Here’s an example of a pyramid interval routine for time:

  1. Sprint for 30 seconds
  2. Sprint for one minute
  3. Sprint for two minutes
  4. Sprint for one minute
  5. Sprint for 30 seconds

Likewise, you can rest at your own pace, but try to make breaks short and consistent.

Don’t limit yourself to the distances or times listed in this guide. Be creative, challenge yourself, and vary your routines.

Step Up the Tempo

Inclined surfaces, such as hills or stairs, improve leg power and conditioning when utilized properly.

An inclined surface routine requires the same mental and physical approach as a flat surface routine. An inclined surface increases difficulty, however, so your distance and time should change accordingly. For example, it takes longer to run 200 meters on an incline than on a flat surface, so either shorten the distance or aim for a new, more reasonable time. Do your best to maintain a fast pace.

Rather than using an inclined treadmill, some boxers prefer to run up an outdoor hill near their house. Sprint up the hill as fast as you can, basing the number of sprints on the length of the hill. If the hill is 100 meters, do 6 to 10 sprints. If the hill is 600 meters, then three to six sprints is more realistic. Obviously, the steepness of the hill factors in as well. The walk or jog to the bottom of the hill can serve as your rest.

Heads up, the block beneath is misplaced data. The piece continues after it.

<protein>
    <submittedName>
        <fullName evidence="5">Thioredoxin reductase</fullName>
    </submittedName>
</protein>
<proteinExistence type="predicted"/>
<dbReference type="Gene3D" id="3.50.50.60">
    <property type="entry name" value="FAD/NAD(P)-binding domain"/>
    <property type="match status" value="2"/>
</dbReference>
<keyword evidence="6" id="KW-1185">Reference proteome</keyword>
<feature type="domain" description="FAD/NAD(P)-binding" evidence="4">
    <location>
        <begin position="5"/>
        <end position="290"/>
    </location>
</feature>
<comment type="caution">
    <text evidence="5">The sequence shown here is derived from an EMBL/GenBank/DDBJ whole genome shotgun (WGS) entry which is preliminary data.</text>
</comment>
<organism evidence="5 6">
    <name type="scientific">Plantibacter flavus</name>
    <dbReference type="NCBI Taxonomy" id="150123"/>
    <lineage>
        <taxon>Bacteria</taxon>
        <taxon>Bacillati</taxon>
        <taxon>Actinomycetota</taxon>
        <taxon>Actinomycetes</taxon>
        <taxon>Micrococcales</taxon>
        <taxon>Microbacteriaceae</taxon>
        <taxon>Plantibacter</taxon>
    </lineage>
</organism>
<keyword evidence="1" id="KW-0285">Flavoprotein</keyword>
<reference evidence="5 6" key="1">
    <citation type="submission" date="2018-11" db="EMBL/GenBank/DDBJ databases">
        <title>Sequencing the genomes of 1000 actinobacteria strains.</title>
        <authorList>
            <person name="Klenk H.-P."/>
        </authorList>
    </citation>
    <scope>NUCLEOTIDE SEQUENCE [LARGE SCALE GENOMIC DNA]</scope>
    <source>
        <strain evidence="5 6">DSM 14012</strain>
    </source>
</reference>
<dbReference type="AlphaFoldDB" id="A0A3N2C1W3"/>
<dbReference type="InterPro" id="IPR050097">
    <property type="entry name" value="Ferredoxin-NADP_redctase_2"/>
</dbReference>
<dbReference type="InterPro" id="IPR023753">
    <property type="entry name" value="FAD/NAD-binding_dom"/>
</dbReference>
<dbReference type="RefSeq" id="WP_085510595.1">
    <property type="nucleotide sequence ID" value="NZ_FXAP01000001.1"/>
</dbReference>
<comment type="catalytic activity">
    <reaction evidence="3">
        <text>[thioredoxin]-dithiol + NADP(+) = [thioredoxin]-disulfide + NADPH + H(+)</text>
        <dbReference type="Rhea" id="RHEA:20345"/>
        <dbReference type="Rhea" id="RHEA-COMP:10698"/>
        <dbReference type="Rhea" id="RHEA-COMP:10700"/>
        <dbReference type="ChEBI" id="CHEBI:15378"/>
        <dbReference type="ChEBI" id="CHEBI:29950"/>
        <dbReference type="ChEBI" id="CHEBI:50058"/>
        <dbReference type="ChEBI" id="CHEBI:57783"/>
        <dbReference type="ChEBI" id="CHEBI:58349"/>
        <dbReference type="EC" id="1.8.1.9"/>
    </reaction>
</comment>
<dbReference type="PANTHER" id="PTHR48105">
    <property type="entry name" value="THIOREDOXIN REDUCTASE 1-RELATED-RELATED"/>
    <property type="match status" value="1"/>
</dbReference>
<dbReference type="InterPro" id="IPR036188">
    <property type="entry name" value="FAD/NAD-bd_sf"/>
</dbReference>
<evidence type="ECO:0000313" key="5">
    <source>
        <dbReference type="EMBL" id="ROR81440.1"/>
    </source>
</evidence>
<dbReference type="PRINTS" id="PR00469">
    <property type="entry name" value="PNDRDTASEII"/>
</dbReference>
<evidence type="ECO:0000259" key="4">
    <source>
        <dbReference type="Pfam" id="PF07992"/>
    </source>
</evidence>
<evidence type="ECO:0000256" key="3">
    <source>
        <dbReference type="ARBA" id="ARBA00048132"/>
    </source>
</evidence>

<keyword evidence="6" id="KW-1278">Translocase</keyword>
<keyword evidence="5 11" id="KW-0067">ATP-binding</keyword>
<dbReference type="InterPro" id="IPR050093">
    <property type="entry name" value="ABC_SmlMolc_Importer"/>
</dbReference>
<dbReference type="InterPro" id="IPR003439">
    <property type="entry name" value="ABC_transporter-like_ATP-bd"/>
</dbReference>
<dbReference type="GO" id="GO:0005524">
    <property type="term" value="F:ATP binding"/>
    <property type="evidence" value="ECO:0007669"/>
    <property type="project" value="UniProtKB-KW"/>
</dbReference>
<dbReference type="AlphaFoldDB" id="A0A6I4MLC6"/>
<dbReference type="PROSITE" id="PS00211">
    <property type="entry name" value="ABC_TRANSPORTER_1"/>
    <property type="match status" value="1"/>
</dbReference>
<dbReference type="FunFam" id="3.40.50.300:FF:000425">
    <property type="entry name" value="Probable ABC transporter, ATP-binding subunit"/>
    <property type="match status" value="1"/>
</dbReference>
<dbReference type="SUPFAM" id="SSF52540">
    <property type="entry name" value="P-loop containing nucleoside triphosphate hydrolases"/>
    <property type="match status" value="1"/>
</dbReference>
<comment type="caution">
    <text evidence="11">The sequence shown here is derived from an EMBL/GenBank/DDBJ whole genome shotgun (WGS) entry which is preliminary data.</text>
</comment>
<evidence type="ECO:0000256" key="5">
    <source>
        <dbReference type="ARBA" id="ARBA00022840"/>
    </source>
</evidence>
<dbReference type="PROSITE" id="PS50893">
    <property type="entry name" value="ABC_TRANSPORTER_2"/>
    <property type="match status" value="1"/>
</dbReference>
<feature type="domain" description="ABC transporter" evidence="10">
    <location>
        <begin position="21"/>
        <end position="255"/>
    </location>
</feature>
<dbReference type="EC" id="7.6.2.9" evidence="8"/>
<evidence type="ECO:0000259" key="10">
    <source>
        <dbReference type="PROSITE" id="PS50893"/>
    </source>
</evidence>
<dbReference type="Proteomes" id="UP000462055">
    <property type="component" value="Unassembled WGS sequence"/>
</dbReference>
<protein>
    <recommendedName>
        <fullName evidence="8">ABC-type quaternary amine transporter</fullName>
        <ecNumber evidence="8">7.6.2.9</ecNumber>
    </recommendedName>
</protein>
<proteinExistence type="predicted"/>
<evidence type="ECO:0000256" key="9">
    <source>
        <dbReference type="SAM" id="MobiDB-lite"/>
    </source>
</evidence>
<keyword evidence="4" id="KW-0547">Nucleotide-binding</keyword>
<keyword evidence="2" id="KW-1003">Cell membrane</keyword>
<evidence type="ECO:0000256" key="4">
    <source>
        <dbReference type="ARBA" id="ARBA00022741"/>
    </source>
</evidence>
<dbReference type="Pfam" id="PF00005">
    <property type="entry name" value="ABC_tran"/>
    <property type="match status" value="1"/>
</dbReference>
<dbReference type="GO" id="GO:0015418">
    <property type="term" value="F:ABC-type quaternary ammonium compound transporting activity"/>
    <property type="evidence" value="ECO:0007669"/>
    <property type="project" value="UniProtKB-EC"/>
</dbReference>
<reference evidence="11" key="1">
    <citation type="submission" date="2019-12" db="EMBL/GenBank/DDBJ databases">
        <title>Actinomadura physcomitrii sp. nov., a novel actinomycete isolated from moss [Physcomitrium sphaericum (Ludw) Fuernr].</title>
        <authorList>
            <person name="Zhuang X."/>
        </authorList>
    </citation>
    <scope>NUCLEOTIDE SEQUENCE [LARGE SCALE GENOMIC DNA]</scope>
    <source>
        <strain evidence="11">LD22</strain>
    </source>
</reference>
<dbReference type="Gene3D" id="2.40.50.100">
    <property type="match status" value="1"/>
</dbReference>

Additionally, stairs or bleachers are great alternatives for incline training. If you have access to a stadium, you can sprint up the stairs taking quick, precise steps. Walk or jog to the next set of stairs and sprint up that section. Be careful not to trip and fall when fatigue begins to set in.

Don’t Forget the Essentials

All the roadwork in the world won’t make you a great boxer. Roadwork is merely a supplement to your training in the gym. Incorporate roadwork in the morning if you box in the evening, but remember to rest. You body heals faster with sufficient recovery time between each workout.

Also, always stretch before and after any roadwork routine, and include a warm up and cool down that allows your body to adjust.

Roadwork is rarely fun, but has noticeable effects when integrated into an already disciplined training regimen.